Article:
US pullout and the road ahead for Afghanistan

The Biden-Blinken plan envisages a transitional power-sharing government to replace the present one with a 21-member commission (10 from Taliban) to draft a new Constitution.The Doha process is to be revamped with Ankara hosting the conversations.A regional conference of stakeholders—on the lines of the Bonn conference in 2001 which the Taliban did not attend—is to be held with the US, Russia, China, Pakistan, Iran and India, along with the Taliban and other Afghan groups for a unified approach.

US pullout and the road ahead for Afghanistan

WAR-WEARY: The Taliban are being co-opted to bring stability in Afghanistan. Reuters

Maj Gen Ashok K Mehta (retd)

Military Commentator

A decade ago, doomsday scenarios were being painted over how American withdrawal from Afghanistan would lead to surplus Taliban being diverted to Kashmir and creating havoc. The pullout is happening from May 1, to be completed by September 11. At the Raisina Dialogue (April 16, 2021, New Delhi), Afghanistan’s National Security Adviser Hamdullah Mohib described the US withdrawal as a great opportunity for Afghans to take hold of their destiny. He said: “We don’t need US troops but we need US support,” presumably moral, material and financial. He emphasised that 90 per cent of all operations are being conducted independently by the Afghan National Security Forces (ANSF). The level of US support for the ANSF will be worked out by the Afghan and US transition teams.

Mohib added that the “Taliban narrative of victory: ‘we have won the war. Americans have lost. We are ready for peace. We are ready for Jihad’, smacks of arrogance. They have destroyed $900 million worth of infrastructure in Afghanistan.” He said he had spoken to his counterpart Ajit Doval that morning to discuss the new Biden-Blinken peace plan which is surrounded by uncertainty.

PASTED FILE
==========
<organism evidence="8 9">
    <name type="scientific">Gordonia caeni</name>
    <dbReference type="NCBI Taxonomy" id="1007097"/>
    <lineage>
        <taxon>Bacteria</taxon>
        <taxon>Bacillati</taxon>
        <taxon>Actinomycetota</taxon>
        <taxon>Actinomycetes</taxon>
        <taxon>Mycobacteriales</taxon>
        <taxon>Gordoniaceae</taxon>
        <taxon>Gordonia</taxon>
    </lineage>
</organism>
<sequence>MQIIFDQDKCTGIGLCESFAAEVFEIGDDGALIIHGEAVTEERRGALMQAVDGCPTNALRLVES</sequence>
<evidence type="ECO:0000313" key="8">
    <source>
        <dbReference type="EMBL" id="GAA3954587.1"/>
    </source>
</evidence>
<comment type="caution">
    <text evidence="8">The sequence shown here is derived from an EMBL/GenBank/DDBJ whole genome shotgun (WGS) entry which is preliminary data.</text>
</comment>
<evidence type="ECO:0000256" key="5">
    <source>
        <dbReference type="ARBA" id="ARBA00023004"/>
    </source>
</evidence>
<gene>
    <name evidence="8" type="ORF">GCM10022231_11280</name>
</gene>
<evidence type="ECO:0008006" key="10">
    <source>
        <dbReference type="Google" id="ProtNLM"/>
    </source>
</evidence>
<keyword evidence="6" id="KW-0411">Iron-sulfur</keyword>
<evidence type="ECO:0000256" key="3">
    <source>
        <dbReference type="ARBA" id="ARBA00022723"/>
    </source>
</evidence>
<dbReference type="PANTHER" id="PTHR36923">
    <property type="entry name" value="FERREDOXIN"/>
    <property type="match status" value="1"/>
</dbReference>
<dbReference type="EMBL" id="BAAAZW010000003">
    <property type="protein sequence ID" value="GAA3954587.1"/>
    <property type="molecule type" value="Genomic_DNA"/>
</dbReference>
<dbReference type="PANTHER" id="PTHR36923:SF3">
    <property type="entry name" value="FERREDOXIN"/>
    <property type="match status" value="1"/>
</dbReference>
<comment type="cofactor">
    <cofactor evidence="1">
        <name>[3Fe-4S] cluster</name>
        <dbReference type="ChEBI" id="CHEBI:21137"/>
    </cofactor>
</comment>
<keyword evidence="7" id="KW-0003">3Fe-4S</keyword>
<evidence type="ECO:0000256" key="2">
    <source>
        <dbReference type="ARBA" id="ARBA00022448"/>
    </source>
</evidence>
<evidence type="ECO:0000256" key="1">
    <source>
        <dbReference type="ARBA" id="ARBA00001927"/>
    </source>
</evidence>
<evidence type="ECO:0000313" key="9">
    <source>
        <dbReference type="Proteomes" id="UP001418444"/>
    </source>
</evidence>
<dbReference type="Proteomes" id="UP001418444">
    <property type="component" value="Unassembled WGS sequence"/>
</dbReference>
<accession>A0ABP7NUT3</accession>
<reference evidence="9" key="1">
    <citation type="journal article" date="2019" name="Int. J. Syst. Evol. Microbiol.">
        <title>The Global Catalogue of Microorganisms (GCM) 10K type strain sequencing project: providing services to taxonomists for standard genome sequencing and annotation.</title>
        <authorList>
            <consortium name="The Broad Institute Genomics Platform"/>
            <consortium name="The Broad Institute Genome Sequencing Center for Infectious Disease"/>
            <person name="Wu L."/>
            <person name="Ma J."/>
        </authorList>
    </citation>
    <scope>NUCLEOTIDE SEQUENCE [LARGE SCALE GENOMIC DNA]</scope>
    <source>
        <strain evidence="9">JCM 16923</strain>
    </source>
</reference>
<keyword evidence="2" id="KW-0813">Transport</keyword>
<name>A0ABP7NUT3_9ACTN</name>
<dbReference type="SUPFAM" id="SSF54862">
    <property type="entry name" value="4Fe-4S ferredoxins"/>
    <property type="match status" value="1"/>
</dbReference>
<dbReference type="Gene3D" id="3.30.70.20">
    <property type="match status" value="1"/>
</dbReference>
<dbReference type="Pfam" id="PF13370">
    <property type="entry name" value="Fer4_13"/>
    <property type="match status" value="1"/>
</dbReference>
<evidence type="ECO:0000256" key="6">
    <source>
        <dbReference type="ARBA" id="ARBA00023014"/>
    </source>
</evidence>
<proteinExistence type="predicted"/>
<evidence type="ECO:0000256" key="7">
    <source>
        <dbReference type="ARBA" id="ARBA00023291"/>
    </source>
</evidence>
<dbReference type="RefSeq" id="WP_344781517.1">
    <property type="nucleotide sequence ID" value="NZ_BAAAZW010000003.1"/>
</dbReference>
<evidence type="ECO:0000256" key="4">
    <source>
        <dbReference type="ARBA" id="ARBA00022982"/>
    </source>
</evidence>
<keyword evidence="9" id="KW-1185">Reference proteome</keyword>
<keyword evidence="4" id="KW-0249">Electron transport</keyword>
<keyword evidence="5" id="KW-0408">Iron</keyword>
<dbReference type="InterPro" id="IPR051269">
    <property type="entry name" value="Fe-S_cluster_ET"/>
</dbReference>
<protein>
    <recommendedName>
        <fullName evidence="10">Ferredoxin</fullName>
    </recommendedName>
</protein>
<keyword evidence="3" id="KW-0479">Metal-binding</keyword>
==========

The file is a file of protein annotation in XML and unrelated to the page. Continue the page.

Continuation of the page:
Mohib confirmed there was friction among the Taliban groups: Mullah Baradar who is leading the talks; Mullah Haibutallah Akhundzada, supremo of Taliban; Mullah Yaqub, son of Mullah Omar, the founder leader; Haqqani network and a group in Helmand but does not subscribe to the Quetta Shura. In the same session, Foreign Minister S Jaishankar declined to indicate whether India would engage the Taliban but stressed it supported the peace process which must be Afghan-owned, Afghan-led and Afghan-controlled. He mentioned that real peace in Afghanistan is about ‘double peace’ — peace within and peace in Afghanistan’s neighbourhood. India’s bona fides are well established with development projects in each of 34 provinces in Afghanistan, he added. Jaishankar was in Dushanbe recently for the 15th Heart of Asia conference of 15 countries that assist Afghanistan's development plan.

At Raisina, CDS General Bipin Rawat, when asked about the impact of the vacuum caused due to de-induction of foreign troops, said it would create problems if vacant spaces were occupied by ‘disrupters’, referring to terrorist groups, including the Taliban entities outside the peace process. At Raisina 2018, it was General Rawat who had said India should engage the Taliban resulting in government clarification that General Rawat had spoken ‘in his personal capacity’. When India will formally recognise and confer with Taliban has become a minor mystery.

Designed to jump-start the Trump moribund peace process, the BB (Biden-Blinken) abridged peace plan appears to have removed conditions of February 29, 2020, US-Taliban agreement on counter-terrorism guarantees by the Taliban, talks with Kabul and a cease-fire. The withdrawal will be without any framework political agreement and no intra-Afghan talks till foreign troops have vacated the soil of the Islamic Emirate.